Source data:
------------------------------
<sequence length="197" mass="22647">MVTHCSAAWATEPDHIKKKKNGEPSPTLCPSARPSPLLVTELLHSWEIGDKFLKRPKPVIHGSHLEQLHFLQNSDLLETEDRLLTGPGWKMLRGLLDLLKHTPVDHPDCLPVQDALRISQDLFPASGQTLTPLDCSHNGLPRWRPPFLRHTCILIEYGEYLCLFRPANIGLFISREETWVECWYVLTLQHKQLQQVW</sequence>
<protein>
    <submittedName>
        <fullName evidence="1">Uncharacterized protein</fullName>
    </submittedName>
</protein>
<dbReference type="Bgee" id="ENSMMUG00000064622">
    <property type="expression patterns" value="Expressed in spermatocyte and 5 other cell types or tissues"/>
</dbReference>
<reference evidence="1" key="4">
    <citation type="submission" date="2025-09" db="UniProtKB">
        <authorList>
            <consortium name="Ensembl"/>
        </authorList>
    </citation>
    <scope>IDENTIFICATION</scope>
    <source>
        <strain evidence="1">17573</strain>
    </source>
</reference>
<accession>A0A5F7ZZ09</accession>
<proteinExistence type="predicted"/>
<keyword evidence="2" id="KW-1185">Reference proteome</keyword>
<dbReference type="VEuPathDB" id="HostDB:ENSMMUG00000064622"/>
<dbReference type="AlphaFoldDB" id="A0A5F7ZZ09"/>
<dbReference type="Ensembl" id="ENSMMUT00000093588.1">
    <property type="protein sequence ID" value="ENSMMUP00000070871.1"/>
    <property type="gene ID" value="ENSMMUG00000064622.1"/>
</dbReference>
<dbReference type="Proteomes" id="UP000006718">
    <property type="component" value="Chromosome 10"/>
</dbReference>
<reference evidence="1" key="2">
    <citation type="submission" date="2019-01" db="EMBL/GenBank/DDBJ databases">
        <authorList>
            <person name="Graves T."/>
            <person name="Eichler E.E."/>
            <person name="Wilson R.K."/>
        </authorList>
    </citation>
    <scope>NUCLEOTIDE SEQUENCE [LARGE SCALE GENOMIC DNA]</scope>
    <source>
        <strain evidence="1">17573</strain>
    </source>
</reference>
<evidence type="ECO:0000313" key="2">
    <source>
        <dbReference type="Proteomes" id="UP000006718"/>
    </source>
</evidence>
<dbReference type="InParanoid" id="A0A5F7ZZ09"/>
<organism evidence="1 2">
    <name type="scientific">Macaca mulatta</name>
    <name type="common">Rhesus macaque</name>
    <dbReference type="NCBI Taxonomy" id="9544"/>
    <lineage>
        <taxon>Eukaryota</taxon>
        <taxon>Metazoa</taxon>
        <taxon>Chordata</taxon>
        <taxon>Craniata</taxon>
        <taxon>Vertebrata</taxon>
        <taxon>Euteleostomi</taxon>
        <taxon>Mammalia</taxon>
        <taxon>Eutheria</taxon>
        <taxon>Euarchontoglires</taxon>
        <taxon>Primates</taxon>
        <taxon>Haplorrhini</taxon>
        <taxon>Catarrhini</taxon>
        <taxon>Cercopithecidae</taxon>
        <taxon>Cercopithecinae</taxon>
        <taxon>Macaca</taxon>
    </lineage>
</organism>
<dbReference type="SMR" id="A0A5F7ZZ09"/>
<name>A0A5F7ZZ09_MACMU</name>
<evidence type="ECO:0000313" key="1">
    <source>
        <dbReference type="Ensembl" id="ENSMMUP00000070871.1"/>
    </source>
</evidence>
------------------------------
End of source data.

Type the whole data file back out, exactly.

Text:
<sequence length="197" mass="22647">MVTHCSAAWATEPDHIKKKKNGEPSPTLCPSARPSPLLVTELLHSWEIGDKFLKRPKPVIHGSHLEQLHFLQNSDLLETEDRLLTGPGWKMLRGLLDLLKHTPVDHPDCLPVQDALRISQDLFPASGQTLTPLDCSHNGLPRWRPPFLRHTCILIEYGEYLCLFRPANIGLFISREETWVECWYVLTLQHKQLQQVW</sequence>
<protein>
    <submittedName>
        <fullName evidence="1">Uncharacterized protein</fullName>
    </submittedName>
</protein>
<dbReference type="Bgee" id="ENSMMUG00000064622">
    <property type="expression patterns" value="Expressed in spermatocyte and 5 other cell types or tissues"/>
</dbReference>
<reference evidence="1" key="4">
    <citation type="submission" date="2025-09" db="UniProtKB">
        <authorList>
            <consortium name="Ensembl"/>
        </authorList>
    </citation>
    <scope>IDENTIFICATION</scope>
    <source>
        <strain evidence="1">17573</strain>
    </source>
</reference>
<accession>A0A5F7ZZ09</accession>
<proteinExistence type="predicted"/>
<keyword evidence="2" id="KW-1185">Reference proteome</keyword>
<dbReference type="VEuPathDB" id="HostDB:ENSMMUG00000064622"/>
<dbReference type="AlphaFoldDB" id="A0A5F7ZZ09"/>
<dbReference type="Ensembl" id="ENSMMUT00000093588.1">
    <property type="protein sequence ID" value="ENSMMUP00000070871.1"/>
    <property type="gene ID" value="ENSMMUG00000064622.1"/>
</dbReference>
<dbReference type="Proteomes" id="UP000006718">
    <property type="component" value="Chromosome 10"/>
</dbReference>
<reference evidence="1" key="2">
    <citation type="submission" date="2019-01" db="EMBL/GenBank/DDBJ databases">
        <authorList>
            <person name="Graves T."/>
            <person name="Eichler E.E."/>
            <person name="Wilson R.K."/>
        </authorList>
    </citation>
    <scope>NUCLEOTIDE SEQUENCE [LARGE SCALE GENOMIC DNA]</scope>
    <source>
        <strain evidence="1">17573</strain>
    </source>
</reference>
<evidence type="ECO:0000313" key="2">
    <source>
        <dbReference type="Proteomes" id="UP000006718"/>
    </source>
</evidence>
<dbReference type="InParanoid" id="A0A5F7ZZ09"/>
<organism evidence="1 2">
    <name type="scientific">Macaca mulatta</name>
    <name type="common">Rhesus macaque</name>
    <dbReference type="NCBI Taxonomy" id="9544"/>
    <lineage>
        <taxon>Eukaryota</taxon>
        <taxon>Metazoa</taxon>
        <taxon>Chordata</taxon>
        <taxon>Craniata</taxon>
        <taxon>Vertebrata</taxon>
        <taxon>Euteleostomi</taxon>
        <taxon>Mammalia</taxon>
        <taxon>Eutheria</taxon>
        <taxon>Euarchontoglires</taxon>
        <taxon>Primates</taxon>
        <taxon>Haplorrhini</taxon>
        <taxon>Catarrhini</taxon>
        <taxon>Cercopithecidae</taxon>
        <taxon>Cercopithecinae</taxon>
        <taxon>Macaca</taxon>
    </lineage>
</organism>
<dbReference type="SMR" id="A0A5F7ZZ09"/>
<name>A0A5F7ZZ09_MACMU</name>
<evidence type="ECO:0000313" key="1">
    <source>
        <dbReference type="Ensembl" id="ENSMMUP00000070871.1"/>
    </source>
</evidence>